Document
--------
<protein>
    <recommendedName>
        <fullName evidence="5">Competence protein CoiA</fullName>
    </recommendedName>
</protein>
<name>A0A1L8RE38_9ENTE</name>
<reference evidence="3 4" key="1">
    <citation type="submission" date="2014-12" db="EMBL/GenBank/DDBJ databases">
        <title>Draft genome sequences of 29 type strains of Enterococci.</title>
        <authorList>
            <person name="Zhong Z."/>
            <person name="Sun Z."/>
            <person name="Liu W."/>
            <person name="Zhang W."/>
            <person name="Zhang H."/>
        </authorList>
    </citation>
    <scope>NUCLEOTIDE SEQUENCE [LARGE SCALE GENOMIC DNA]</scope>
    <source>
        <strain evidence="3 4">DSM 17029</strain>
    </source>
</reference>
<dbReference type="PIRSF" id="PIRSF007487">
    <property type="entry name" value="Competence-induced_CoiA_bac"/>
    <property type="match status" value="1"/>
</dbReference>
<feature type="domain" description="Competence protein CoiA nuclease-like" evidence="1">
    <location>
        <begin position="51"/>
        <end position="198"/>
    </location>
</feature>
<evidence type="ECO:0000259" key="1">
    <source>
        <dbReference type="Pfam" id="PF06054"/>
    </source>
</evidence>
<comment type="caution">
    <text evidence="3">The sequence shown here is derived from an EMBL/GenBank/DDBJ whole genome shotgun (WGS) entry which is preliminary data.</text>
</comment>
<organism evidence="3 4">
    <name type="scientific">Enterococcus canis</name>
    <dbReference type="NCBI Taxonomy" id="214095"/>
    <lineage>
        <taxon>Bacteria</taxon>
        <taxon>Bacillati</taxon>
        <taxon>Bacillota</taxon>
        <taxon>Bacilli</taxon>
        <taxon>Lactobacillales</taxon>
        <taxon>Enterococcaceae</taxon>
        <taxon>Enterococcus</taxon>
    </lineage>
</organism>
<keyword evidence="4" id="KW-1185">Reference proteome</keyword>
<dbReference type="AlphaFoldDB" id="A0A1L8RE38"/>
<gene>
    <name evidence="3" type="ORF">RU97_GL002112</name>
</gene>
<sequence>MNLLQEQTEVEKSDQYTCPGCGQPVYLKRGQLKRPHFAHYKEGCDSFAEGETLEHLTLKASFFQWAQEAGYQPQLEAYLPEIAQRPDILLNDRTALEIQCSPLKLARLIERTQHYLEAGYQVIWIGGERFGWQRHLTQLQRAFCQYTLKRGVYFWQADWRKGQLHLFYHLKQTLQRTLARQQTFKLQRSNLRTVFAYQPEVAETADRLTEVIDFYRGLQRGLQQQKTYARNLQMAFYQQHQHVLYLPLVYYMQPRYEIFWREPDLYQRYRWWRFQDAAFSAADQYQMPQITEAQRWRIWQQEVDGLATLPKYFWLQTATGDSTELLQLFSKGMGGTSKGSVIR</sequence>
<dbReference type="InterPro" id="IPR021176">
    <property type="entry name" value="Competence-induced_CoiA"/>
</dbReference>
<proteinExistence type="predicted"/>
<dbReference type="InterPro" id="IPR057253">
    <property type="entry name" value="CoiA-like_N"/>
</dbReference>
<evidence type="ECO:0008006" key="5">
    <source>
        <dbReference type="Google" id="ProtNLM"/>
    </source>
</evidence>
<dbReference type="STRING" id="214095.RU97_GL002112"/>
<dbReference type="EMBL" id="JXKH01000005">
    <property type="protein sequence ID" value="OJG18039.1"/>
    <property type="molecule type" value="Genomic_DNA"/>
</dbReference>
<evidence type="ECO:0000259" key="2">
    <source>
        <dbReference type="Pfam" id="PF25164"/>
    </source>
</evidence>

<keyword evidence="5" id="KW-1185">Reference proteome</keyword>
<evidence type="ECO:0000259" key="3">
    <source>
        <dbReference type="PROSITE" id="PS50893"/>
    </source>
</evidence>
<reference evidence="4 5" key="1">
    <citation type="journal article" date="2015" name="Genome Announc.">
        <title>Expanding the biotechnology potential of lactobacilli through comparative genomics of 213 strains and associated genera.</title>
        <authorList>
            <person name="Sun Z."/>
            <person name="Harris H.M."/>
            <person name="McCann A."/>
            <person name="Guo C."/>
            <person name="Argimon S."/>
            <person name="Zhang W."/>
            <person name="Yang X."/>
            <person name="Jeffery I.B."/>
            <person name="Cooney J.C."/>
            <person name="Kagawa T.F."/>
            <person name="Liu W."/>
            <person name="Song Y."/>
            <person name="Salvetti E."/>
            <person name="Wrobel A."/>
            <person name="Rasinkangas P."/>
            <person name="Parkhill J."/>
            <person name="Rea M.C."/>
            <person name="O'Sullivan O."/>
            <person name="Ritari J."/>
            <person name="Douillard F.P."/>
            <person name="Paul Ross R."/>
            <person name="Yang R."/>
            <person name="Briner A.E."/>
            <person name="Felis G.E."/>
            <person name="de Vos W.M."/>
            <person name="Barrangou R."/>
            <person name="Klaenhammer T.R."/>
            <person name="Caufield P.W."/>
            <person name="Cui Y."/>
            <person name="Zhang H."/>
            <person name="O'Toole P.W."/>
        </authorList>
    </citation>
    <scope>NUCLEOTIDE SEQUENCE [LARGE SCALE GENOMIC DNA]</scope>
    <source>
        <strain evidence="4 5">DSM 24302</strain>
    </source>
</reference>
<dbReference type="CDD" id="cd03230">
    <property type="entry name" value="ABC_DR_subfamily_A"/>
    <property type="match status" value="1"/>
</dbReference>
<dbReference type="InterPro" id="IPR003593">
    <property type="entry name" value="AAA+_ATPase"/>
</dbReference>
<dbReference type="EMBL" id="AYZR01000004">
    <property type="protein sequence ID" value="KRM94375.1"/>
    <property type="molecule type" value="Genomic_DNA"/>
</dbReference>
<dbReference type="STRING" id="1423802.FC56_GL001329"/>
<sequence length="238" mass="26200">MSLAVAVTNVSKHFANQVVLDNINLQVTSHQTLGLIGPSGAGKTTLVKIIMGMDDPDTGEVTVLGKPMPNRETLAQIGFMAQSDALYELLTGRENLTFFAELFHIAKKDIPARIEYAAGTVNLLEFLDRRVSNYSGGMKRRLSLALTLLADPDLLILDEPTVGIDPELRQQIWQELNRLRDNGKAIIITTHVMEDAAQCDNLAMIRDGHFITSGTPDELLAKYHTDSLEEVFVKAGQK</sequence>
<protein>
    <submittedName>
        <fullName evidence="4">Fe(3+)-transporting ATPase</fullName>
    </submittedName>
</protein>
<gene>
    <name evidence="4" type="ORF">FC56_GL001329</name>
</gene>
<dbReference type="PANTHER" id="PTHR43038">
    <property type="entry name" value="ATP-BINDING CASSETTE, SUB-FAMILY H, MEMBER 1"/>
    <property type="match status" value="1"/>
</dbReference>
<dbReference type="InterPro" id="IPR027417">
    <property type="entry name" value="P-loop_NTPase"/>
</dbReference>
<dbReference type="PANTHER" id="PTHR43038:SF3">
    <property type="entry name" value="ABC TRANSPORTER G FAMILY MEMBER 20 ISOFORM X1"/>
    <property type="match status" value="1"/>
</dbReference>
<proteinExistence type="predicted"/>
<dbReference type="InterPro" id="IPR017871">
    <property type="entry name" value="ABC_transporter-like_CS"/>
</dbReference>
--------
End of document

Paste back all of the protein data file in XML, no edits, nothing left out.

<protein>
    <recommendedName>
        <fullName evidence="5">Competence protein CoiA</fullName>
    </recommendedName>
</protein>
<name>A0A1L8RE38_9ENTE</name>
<reference evidence="3 4" key="1">
    <citation type="submission" date="2014-12" db="EMBL/GenBank/DDBJ databases">
        <title>Draft genome sequences of 29 type strains of Enterococci.</title>
        <authorList>
            <person name="Zhong Z."/>
            <person name="Sun Z."/>
            <person name="Liu W."/>
            <person name="Zhang W."/>
            <person name="Zhang H."/>
        </authorList>
    </citation>
    <scope>NUCLEOTIDE SEQUENCE [LARGE SCALE GENOMIC DNA]</scope>
    <source>
        <strain evidence="3 4">DSM 17029</strain>
    </source>
</reference>
<dbReference type="PIRSF" id="PIRSF007487">
    <property type="entry name" value="Competence-induced_CoiA_bac"/>
    <property type="match status" value="1"/>
</dbReference>
<feature type="domain" description="Competence protein CoiA nuclease-like" evidence="1">
    <location>
        <begin position="51"/>
        <end position="198"/>
    </location>
</feature>
<evidence type="ECO:0000259" key="1">
    <source>
        <dbReference type="Pfam" id="PF06054"/>
    </source>
</evidence>
<comment type="caution">
    <text evidence="3">The sequence shown here is derived from an EMBL/GenBank/DDBJ whole genome shotgun (WGS) entry which is preliminary data.</text>
</comment>
<organism evidence="3 4">
    <name type="scientific">Enterococcus canis</name>
    <dbReference type="NCBI Taxonomy" id="214095"/>
    <lineage>
        <taxon>Bacteria</taxon>
        <taxon>Bacillati</taxon>
        <taxon>Bacillota</taxon>
        <taxon>Bacilli</taxon>
        <taxon>Lactobacillales</taxon>
        <taxon>Enterococcaceae</taxon>
        <taxon>Enterococcus</taxon>
    </lineage>
</organism>
<keyword evidence="4" id="KW-1185">Reference proteome</keyword>
<dbReference type="AlphaFoldDB" id="A0A1L8RE38"/>
<gene>
    <name evidence="3" type="ORF">RU97_GL002112</name>
</gene>
<sequence>MNLLQEQTEVEKSDQYTCPGCGQPVYLKRGQLKRPHFAHYKEGCDSFAEGETLEHLTLKASFFQWAQEAGYQPQLEAYLPEIAQRPDILLNDRTALEIQCSPLKLARLIERTQHYLEAGYQVIWIGGERFGWQRHLTQLQRAFCQYTLKRGVYFWQADWRKGQLHLFYHLKQTLQRTLARQQTFKLQRSNLRTVFAYQPEVAETADRLTEVIDFYRGLQRGLQQQKTYARNLQMAFYQQHQHVLYLPLVYYMQPRYEIFWREPDLYQRYRWWRFQDAAFSAADQYQMPQITEAQRWRIWQQEVDGLATLPKYFWLQTATGDSTELLQLFSKGMGGTSKGSVIR</sequence>
<dbReference type="InterPro" id="IPR021176">
    <property type="entry name" value="Competence-induced_CoiA"/>
</dbReference>
<proteinExistence type="predicted"/>
<dbReference type="InterPro" id="IPR057253">
    <property type="entry name" value="CoiA-like_N"/>
</dbReference>
<evidence type="ECO:0008006" key="5">
    <source>
        <dbReference type="Google" id="ProtNLM"/>
    </source>
</evidence>
<dbReference type="STRING" id="214095.RU97_GL002112"/>
<dbReference type="EMBL" id="JXKH01000005">
    <property type="protein sequence ID" value="OJG18039.1"/>
    <property type="molecule type" value="Genomic_DNA"/>
</dbReference>
<evidence type="ECO:0000259" key="2">
    <source>
        <dbReference type="Pfam" id="PF25164"/>
    </source>
</evidence>

<keyword evidence="5" id="KW-1185">Reference proteome</keyword>
<evidence type="ECO:0000259" key="3">
    <source>
        <dbReference type="PROSITE" id="PS50893"/>
    </source>
</evidence>
<reference evidence="4 5" key="1">
    <citation type="journal article" date="2015" name="Genome Announc.">
        <title>Expanding the biotechnology potential of lactobacilli through comparative genomics of 213 strains and associated genera.</title>
        <authorList>
            <person name="Sun Z."/>
            <person name="Harris H.M."/>
            <person name="McCann A."/>
            <person name="Guo C."/>
            <person name="Argimon S."/>
            <person name="Zhang W."/>
            <person name="Yang X."/>
            <person name="Jeffery I.B."/>
            <person name="Cooney J.C."/>
            <person name="Kagawa T.F."/>
            <person name="Liu W."/>
            <person name="Song Y."/>
            <person name="Salvetti E."/>
            <person name="Wrobel A."/>
            <person name="Rasinkangas P."/>
            <person name="Parkhill J."/>
            <person name="Rea M.C."/>
            <person name="O'Sullivan O."/>
            <person name="Ritari J."/>
            <person name="Douillard F.P."/>
            <person name="Paul Ross R."/>
            <person name="Yang R."/>
            <person name="Briner A.E."/>
            <person name="Felis G.E."/>
            <person name="de Vos W.M."/>
            <person name="Barrangou R."/>
            <person name="Klaenhammer T.R."/>
            <person name="Caufield P.W."/>
            <person name="Cui Y."/>
            <person name="Zhang H."/>
            <person name="O'Toole P.W."/>
        </authorList>
    </citation>
    <scope>NUCLEOTIDE SEQUENCE [LARGE SCALE GENOMIC DNA]</scope>
    <source>
        <strain evidence="4 5">DSM 24302</strain>
    </source>
</reference>
<dbReference type="CDD" id="cd03230">
    <property type="entry name" value="ABC_DR_subfamily_A"/>
    <property type="match status" value="1"/>
</dbReference>
<dbReference type="InterPro" id="IPR003593">
    <property type="entry name" value="AAA+_ATPase"/>
</dbReference>
<dbReference type="EMBL" id="AYZR01000004">
    <property type="protein sequence ID" value="KRM94375.1"/>
    <property type="molecule type" value="Genomic_DNA"/>
</dbReference>
<dbReference type="STRING" id="1423802.FC56_GL001329"/>
<sequence length="238" mass="26200">MSLAVAVTNVSKHFANQVVLDNINLQVTSHQTLGLIGPSGAGKTTLVKIIMGMDDPDTGEVTVLGKPMPNRETLAQIGFMAQSDALYELLTGRENLTFFAELFHIAKKDIPARIEYAAGTVNLLEFLDRRVSNYSGGMKRRLSLALTLLADPDLLILDEPTVGIDPELRQQIWQELNRLRDNGKAIIITTHVMEDAAQCDNLAMIRDGHFITSGTPDELLAKYHTDSLEEVFVKAGQK</sequence>
<protein>
    <submittedName>
        <fullName evidence="4">Fe(3+)-transporting ATPase</fullName>
    </submittedName>
</protein>
<gene>
    <name evidence="4" type="ORF">FC56_GL001329</name>
</gene>
<dbReference type="PANTHER" id="PTHR43038">
    <property type="entry name" value="ATP-BINDING CASSETTE, SUB-FAMILY H, MEMBER 1"/>
    <property type="match status" value="1"/>
</dbReference>
<dbReference type="InterPro" id="IPR027417">
    <property type="entry name" value="P-loop_NTPase"/>
</dbReference>
<dbReference type="PANTHER" id="PTHR43038:SF3">
    <property type="entry name" value="ABC TRANSPORTER G FAMILY MEMBER 20 ISOFORM X1"/>
    <property type="match status" value="1"/>
</dbReference>
<proteinExistence type="predicted"/>
<dbReference type="InterPro" id="IPR017871">
    <property type="entry name" value="ABC_transporter-like_CS"/>
</dbReference>